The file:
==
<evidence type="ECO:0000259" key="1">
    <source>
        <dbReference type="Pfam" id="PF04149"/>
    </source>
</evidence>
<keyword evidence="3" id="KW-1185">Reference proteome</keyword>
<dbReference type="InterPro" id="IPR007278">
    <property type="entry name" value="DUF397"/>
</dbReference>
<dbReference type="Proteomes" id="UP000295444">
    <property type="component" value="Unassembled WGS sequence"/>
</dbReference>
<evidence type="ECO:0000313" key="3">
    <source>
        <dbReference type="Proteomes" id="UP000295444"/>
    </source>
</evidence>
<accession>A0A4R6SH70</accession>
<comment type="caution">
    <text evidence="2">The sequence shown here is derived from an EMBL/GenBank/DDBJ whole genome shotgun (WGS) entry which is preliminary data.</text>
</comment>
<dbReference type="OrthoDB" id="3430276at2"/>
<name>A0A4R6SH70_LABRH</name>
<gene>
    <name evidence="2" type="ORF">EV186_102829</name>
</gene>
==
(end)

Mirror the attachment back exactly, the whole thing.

<evidence type="ECO:0000259" key="1">
    <source>
        <dbReference type="Pfam" id="PF04149"/>
    </source>
</evidence>
<keyword evidence="3" id="KW-1185">Reference proteome</keyword>
<dbReference type="InterPro" id="IPR007278">
    <property type="entry name" value="DUF397"/>
</dbReference>
<dbReference type="Proteomes" id="UP000295444">
    <property type="component" value="Unassembled WGS sequence"/>
</dbReference>
<evidence type="ECO:0000313" key="3">
    <source>
        <dbReference type="Proteomes" id="UP000295444"/>
    </source>
</evidence>
<accession>A0A4R6SH70</accession>
<comment type="caution">
    <text evidence="2">The sequence shown here is derived from an EMBL/GenBank/DDBJ whole genome shotgun (WGS) entry which is preliminary data.</text>
</comment>
<dbReference type="OrthoDB" id="3430276at2"/>
<name>A0A4R6SH70_LABRH</name>
<gene>
    <name evidence="2" type="ORF">EV186_102829</name>
</gene>